Australian Studies of Video Conference and Video-assisted Instrumental Music Teaching: What Have we Learned?

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This article was originally published as:

Anderson, A., & Northcote, M. (2018). Australian studies of video conference and video-assisted instrumental music teaching: What have we learned? Australian Journal of Music Education, 52(1), 3-18. Retrieved from https://search.informit.com.au/documentSummary;dn=253786773353270;res=IELHSS

ISSN: 0004-9484


130103 Higher Education| 130105 Primary Education (excl. Maori)| 130106 Secondary Education| 130201 Creative Arts, Media and Communication Curriculum and Pedagogy| 130313 Teacher Education and Professional Development of Educators

Avondale Research Centre

Centre for Advancement of the Scholarship of Teaching and Learning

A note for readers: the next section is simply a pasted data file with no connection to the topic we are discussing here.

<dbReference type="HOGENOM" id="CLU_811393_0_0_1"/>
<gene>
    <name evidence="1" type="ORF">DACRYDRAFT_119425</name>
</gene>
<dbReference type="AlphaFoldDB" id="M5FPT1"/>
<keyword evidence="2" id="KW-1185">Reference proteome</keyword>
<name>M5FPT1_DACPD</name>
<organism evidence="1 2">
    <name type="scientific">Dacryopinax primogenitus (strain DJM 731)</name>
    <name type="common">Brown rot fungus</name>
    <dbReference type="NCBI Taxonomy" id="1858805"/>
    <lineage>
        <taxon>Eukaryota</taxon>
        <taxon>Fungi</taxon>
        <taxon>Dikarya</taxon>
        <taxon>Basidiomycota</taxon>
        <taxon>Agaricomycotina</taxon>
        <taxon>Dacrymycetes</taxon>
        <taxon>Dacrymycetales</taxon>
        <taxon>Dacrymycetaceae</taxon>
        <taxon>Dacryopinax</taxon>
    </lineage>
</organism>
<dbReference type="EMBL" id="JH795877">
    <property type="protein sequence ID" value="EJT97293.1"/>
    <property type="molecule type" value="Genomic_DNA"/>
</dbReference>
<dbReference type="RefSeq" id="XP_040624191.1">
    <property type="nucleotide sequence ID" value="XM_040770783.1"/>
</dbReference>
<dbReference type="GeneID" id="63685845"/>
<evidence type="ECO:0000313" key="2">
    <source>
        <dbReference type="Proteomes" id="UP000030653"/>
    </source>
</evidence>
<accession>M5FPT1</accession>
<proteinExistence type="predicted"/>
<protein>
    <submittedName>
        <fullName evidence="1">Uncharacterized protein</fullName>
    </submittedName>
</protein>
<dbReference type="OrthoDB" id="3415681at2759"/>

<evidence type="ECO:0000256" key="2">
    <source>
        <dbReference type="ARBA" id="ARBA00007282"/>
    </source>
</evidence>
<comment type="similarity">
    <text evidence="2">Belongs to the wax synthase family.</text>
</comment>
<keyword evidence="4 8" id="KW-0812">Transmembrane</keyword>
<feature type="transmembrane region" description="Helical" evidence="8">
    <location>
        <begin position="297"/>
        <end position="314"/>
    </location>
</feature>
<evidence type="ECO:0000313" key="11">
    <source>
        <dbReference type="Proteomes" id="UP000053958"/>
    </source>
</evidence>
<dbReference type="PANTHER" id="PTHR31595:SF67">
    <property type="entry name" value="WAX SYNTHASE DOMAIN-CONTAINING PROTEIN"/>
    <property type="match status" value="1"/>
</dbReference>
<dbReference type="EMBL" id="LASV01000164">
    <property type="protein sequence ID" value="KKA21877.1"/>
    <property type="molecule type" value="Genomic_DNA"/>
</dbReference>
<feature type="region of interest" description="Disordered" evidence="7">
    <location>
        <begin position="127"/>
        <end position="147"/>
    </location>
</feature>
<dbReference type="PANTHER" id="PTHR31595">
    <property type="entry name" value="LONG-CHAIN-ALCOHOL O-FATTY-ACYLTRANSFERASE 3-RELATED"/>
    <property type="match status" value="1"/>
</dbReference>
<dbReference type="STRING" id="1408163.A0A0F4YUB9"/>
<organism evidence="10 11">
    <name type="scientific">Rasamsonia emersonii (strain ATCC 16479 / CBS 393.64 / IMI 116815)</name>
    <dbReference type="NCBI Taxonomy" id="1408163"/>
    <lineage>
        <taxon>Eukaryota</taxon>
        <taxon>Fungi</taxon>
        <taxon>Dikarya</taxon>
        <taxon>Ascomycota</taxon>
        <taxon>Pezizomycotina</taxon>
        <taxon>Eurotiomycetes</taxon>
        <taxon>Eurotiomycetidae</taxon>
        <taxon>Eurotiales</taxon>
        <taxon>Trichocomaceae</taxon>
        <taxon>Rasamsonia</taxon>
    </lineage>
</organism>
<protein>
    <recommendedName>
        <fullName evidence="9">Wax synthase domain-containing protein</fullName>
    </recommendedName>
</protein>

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Technological advances in digital video and videoconference technology around the early 2000s led a number of researchers to investigate the practicalities of using videoconferencing technology for instrumental music teaching in online and blended learning contexts. Technical and instructional strategies were developed and recommendations made concerning the use of desktop video and videoconferencing technology for instrumental music teaching. As a first step in examining the take up and refinement of such strategies and the extent to which research and practice in this field has advanced, this article presents a review of music education literature in conjunction with educational technology literature, with a particular focus on school and tertiary education settings in Australia. Past and present themes are compared in addressing the question: How are desktop video and videoconference-mediated instrumental music teaching strategies being integrated in school and tertiary education settings in Australia?Technological and pedagogical developments are identified along with remaining challenges. Recommendations are made for further research and development of new models for using videoconferencing and video technologies in conjunction with other learning technologies. These recommendations have implications for on-campus and online education in the context of schools and tertiary colleges.


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